As a young Fresno husband and father, James McLaughlan always thought of his family’s needs before his own, from giving his shirt to his wife in a rainstorm to racing after work to pick children up from cheerleading practice.
It made sense that McLaughlan, 27, would help others in death.
When McLaughlan died suddenly on Dec. 19 of what doctors suspect was a brain aneurysm – or a type of stroke – his family learned he had checked the organ/tissue donor box on his driver’s license.
Knowing her husband’s wishes made it easier for his wife, Alexi McLaughlan, 29, to give consent for the donation of his corneas, muscles, bone, skin and tissues. His heart and other vital organs were too damaged for donation.
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“If it could help someone else, I was going to do it, but it was on his driver’s license so I knew that was what he wanted,” she says.
It’s likely that James McLaughlan’s selfless act has helped dozens. “A tissue donor can help up to 75 people on average,” says Noel Sanchez, public affairs manager at Donor Network West, an organ procurement and tissue recovery organization.
McLaughlan’s wife says it has given her some peace that others are benefiting from the goodness her husband showered on her and their two children.
If it could help someone else, I was going to do it, but it was on his driver’s license so I knew that was what he wanted.
“If you could write to God for the perfect husband and father, he’s who he would send,” she says.
But when they met online a decade ago, James McLaughlan had to woo her. He was different from any boyfriend she’d had before. He was two years younger – and short. But he quickly had her love, Alexi McLaughlan says. “He was one of the most kind and generous persons I had ever met.”
Her favorite memory is of one of their first dates. She invited him to dinner and didn’t warn him that she was babysitting a 3-year-old niece and 3-month-old nephew. “He immediately played with them and took to those kids like nothing else.”
McLaughlan’s ease with children made him a great father to their children, daughter Bailey, 6, and son Hunter, 3.
“The kids were such Daddy kids,” Alexi McLaughlan says. She would find her husband after work on the floor with Hunter, surrounded by Lego pieces. And he indulged Bailey by playing with Barbies. A tire salesman, he took Barbie’s car into work one day to “soup” it up and make it run faster. The increased speed lasted for 15 minutes until the battery ran down.
McLaughlan often gave the children their baths, and he had tucked them into bed the night he died.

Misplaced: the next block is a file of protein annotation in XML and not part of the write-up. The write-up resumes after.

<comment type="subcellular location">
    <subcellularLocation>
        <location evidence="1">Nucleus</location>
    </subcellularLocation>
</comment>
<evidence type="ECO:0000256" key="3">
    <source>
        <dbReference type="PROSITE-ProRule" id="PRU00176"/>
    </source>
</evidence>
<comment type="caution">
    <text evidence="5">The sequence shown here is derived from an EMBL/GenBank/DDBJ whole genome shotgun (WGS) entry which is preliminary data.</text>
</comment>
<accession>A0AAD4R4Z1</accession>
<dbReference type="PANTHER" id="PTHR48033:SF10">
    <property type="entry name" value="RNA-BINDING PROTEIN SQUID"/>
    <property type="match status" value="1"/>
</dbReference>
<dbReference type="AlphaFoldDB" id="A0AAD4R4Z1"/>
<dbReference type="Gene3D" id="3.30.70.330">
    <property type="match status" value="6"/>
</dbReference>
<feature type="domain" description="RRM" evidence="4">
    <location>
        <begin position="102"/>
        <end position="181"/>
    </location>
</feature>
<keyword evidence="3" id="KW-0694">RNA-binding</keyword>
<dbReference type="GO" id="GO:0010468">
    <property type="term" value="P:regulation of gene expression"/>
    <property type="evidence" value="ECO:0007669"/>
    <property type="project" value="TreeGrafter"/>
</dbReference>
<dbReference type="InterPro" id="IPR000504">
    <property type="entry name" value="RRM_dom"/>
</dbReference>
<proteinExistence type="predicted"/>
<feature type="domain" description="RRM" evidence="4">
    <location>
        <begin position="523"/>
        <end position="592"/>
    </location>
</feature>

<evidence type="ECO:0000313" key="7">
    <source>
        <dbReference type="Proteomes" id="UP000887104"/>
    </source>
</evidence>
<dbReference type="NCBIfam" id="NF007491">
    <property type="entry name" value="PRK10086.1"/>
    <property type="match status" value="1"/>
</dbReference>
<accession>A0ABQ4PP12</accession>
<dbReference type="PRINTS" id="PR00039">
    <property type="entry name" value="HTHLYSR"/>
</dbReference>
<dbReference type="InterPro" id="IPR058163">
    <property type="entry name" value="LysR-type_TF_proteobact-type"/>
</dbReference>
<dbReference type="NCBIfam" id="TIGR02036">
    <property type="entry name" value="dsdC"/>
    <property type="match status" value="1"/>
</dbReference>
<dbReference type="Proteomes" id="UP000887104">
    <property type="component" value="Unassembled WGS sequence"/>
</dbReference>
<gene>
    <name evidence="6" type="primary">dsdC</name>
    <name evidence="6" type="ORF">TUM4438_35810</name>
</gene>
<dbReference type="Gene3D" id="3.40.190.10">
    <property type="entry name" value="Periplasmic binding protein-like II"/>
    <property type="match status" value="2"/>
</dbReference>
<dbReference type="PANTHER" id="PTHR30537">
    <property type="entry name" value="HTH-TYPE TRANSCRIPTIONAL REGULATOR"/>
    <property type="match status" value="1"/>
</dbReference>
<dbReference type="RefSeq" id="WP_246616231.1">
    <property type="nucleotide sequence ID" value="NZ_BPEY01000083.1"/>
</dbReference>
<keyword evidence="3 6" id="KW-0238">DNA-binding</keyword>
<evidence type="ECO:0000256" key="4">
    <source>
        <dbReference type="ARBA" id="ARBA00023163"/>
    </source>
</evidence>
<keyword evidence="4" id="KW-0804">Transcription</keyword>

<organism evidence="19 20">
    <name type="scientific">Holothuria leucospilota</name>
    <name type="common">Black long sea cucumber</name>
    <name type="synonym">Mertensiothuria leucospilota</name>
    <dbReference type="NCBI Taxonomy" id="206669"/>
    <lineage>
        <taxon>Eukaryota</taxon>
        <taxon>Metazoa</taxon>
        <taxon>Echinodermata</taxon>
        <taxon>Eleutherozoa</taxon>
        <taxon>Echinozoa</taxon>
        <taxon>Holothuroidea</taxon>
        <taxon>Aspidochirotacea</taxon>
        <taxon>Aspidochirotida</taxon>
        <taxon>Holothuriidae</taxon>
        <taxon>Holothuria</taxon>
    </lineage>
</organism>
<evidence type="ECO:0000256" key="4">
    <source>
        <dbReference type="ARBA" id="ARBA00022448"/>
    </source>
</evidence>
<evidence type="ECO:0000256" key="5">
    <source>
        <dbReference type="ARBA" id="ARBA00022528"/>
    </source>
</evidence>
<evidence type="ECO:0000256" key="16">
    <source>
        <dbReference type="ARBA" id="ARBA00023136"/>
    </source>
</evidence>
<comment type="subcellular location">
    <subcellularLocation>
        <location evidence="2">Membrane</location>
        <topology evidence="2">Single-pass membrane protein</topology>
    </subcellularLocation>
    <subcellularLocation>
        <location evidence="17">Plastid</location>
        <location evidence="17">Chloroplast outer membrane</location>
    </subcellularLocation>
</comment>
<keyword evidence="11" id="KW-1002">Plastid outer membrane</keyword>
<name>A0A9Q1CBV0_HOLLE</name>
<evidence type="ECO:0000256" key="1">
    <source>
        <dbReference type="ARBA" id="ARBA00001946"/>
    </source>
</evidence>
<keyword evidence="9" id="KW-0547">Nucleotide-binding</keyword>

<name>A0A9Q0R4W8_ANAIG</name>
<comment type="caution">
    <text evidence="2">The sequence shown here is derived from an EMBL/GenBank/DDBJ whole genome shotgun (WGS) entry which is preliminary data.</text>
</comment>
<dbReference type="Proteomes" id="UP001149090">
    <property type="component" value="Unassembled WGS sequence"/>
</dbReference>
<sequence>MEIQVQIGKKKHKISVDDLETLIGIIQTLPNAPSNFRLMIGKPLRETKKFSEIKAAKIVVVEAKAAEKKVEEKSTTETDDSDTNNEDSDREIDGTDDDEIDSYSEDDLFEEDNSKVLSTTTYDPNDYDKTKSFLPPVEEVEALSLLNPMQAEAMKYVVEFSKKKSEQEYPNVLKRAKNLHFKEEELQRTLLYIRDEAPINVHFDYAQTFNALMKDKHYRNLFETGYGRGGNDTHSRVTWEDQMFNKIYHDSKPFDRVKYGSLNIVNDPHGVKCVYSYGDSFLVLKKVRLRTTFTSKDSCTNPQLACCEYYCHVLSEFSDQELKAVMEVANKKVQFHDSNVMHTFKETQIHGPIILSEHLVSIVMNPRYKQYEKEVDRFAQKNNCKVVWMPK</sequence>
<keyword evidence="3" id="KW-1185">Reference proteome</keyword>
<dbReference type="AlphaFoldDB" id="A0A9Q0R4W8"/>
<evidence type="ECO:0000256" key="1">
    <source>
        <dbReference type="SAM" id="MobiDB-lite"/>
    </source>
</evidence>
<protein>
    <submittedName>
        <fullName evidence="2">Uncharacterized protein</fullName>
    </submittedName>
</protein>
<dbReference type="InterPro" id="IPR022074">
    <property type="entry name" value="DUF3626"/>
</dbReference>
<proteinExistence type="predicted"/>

That night, the couple had turned the television off and were getting ready to go to bed when McLaughlan grabbed the wall, said his wife’s name and collapsed.
Alexi McLaughlan did CPR until a policeman and paramedics arrived. She sat on the living room floor with her daughter, praying that her husband would be OK. Bailey told her mother, “I think Daddy is just stuck in a dream.”
The words were comforting.
A tissue donor can help up to 75 people on average.
Noel Sanchez, Donor Network West
Since her husband’s sudden death, Alexi McLaughlan says her children have given her strength – because she has to remain strong for them. But she makes it through each day minute by minute. “I feel like I’m stuck in a dream world – some horrible nightmare – and I can’t wake up.”
James McLaughlan hadn’t been sick, but the evening before he died he had complained of a slight headache when he picked up a niece from competitive cheerleading practice. He had high blood pressure and was pre-diabetic, but had both under control with medication, Alexi McLaughlan says.
A brain aneurysm is more common in people over age 40, but it’s not unheard of in younger people, says Dr. Amir Khan, a Fresno endovascular neurologist. McLaughlan wasn’t his patient, but Khan says “there are just tragic cases like this.”
Mark McLaughlan of San Diego says his son’s death is beyond tragic, but “I know he’s with his grandparents and others. God must have a different plan for him.”
His son made him proud, he says. “He was a great kid and a fabulous dad.”
Alexi McLaughlan’s mother, Dottie Duncan, says her son-in-law “was the easiest person in the world to get along with.” She has a home in southeast Fresno that has separate living quarters for her daughter, son-in-law and grandchildren. She is retired and the couple paid rent to her and a portion of the utilities. The arrangement allowed her daughter to be a full-time college student and mom, Duncan says.
Alexi McLaughlan says she and James had it worked out: Once she graduated, then he would start college to become a teacher. “He always put me first,” she says. “Even if I tried to put him first, it never worked.”
She has one undergraduate class to complete at the University of Phoenix before beginning a two-year teaching credential program, she says. It’s been difficult to continue with classes, but she knows her husband would want that. And she will need a career now to support herself and her children.
In the meantime, a GoFundMe account has been set up to help her and the children.
Alexi McLaughlan is grateful. “It will help me to take care of my kids without having to rely on my mother until I can work.”